On mobile, click on graph to see it in high resolution. On desktop, download the graph images and view in a zoomable picture viewer.

1. Basic graph with Mbuti, Kostenki, Tianyuan, Onge and MA1

qpgraph kostenki MA1 mbuti

2. Adding IranN

graph 2

3. Adding CHG - Kotias

graph 3

4. Adding EHG

graph 4 karelia EHG

5. Adding Irula (South Indian Tribe)

Adding Irula makes the IranN component split into two and thus we get the need for the node IndiaN. This node was discovered in the Rakhigarhi paper2, but yet a name has not been given. So i have decided to call it IndiaN, although its formation is much prior to the neolithic, somewhere around 20-15 kya. Important to note is that IndiaN provides 40% of Irula ancestry, informing us of the deep impact of this ancestry even to the south of India.

Graph with irula


We will now test which EHG population and which Iran/CHG like population is chosen as sources for Steppe_En. 
The options for the Iran like component are CHG, GanjDareh, IndiaN or commonIndoIran node.

1. I first tried the EHG + CHG model for Steppe Eneolithic. 

The worst residual Fstat was 
worst f-stat:       ONG        Gan        Kot        Ste      -0.004638    -0.001959     0.002679     0.000494     5.418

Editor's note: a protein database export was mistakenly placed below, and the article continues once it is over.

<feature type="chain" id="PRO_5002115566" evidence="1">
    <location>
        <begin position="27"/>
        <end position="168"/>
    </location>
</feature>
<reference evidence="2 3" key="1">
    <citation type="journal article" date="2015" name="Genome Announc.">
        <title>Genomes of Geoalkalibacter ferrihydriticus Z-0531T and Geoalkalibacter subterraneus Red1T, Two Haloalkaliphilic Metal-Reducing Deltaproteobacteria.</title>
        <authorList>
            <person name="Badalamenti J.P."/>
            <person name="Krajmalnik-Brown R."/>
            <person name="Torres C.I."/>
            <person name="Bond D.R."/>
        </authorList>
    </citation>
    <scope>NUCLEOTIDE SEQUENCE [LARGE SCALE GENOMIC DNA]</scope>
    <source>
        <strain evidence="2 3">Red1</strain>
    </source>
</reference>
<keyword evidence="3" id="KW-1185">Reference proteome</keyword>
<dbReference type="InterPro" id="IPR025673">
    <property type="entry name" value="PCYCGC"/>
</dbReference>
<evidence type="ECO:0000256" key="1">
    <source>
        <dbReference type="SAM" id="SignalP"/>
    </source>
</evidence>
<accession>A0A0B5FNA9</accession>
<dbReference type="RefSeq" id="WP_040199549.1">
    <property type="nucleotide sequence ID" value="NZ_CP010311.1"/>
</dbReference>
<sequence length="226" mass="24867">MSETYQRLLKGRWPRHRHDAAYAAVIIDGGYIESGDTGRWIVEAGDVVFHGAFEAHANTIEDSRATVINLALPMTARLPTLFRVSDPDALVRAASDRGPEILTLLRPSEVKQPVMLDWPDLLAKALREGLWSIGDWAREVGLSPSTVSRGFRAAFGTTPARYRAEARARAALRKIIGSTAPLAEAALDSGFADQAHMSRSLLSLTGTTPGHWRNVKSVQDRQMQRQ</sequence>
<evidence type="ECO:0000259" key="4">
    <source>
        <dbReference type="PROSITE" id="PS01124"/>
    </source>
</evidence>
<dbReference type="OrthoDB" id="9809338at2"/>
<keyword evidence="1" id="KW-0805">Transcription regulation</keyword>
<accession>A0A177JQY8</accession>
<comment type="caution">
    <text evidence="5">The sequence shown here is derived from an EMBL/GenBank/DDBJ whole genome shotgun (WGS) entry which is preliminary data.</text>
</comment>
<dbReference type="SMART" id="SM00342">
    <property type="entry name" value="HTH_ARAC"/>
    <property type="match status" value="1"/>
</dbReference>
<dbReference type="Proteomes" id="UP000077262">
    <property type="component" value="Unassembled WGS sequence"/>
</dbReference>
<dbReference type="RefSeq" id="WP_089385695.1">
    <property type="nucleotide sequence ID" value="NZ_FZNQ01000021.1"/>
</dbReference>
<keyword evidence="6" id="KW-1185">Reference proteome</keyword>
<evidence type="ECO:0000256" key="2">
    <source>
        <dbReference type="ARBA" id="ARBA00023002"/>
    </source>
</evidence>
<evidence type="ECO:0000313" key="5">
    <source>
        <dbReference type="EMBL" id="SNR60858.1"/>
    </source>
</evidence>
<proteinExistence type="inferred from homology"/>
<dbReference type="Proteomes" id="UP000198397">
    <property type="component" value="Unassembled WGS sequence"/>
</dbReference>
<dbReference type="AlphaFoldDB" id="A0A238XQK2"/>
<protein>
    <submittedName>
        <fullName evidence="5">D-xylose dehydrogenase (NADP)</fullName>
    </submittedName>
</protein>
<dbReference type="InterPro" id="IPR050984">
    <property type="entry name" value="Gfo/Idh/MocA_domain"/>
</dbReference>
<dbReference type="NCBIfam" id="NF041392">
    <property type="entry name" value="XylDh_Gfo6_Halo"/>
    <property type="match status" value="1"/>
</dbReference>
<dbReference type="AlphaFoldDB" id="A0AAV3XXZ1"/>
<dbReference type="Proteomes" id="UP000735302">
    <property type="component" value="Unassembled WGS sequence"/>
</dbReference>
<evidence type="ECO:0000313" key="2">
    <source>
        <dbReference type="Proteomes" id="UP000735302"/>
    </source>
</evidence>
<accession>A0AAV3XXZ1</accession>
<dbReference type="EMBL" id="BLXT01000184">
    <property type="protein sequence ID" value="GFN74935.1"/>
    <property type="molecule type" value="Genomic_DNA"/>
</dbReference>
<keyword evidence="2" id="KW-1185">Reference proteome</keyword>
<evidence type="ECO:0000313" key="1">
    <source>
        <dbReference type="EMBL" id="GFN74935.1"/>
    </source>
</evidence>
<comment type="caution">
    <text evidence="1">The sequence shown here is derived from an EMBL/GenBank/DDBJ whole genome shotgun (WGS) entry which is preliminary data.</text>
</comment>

The + Zscore told me that an additional affinity to GanjDareh was needed in the model.

Steppe 1 qpgraph

2. Adding GanjDareh related node as a source

Worst Fstat still >+3. Tells me that SteppeEn still needs more affinity to Kotias (CHG). Which I will fix in next step.

Steppe 2

3. Shifting CHG Source to postCHG from preCHG node.

It doesnt work, and the worst Fstat makes less sense. But these 2nd,3rd highest fstats need fixing first.
Tells us that there needs to be more affinity in the model between steppe_en and Irula. So in Next step we add IndiaN as source.

MA1        Iru        ONG        Ste      -0.015150    -0.012315     0.002834     0.000628     4.510 
MA1        Iru        Gan        Ste      -0.010251    -0.007745     0.002506     0.000536     4.672 
MA1        Iru        Kot        Ste      -0.008653    -0.006722     0.001931     0.000641     3.014 
MA1        Iru        EHG        Ste       0.001287     0.004926     0.003638     0.000652     5.576 

steppe qpgraph 3

4. Adding IndiaN as source to Steppe_En

It works. Worst ZScore is < 3. The graph chooses IndiaN as a 33% source to steppe eneolithic, even with the option of IranN or CHG as sources. IranN and CHG shows only minor contribution.

steppe final graph


I have shown evidence above that there is a very very high likelihood of an IndoIranian ancestry to have provided ancestry to both Indian groups like Irula (and IVC) as well as Steppe Eneolithic. My unpublished work shows that this same ancestry has provided significant ancestry to populations in SC Asia like Sarazm 3000bce. Where this source lived in 6th millenium bce is unknown yet, but in the vicinity of NW south asia and SC asia will be a good guess. Could be either early Mehrgarh culture or Jeitun culture but we need ancient samples from these cultures.

A similar conclusion was also drawn by Chad at regarding the Steppe enolithic samples. His qpGraph work showed Steppe Eneolithic wanting south of caspian ancestry.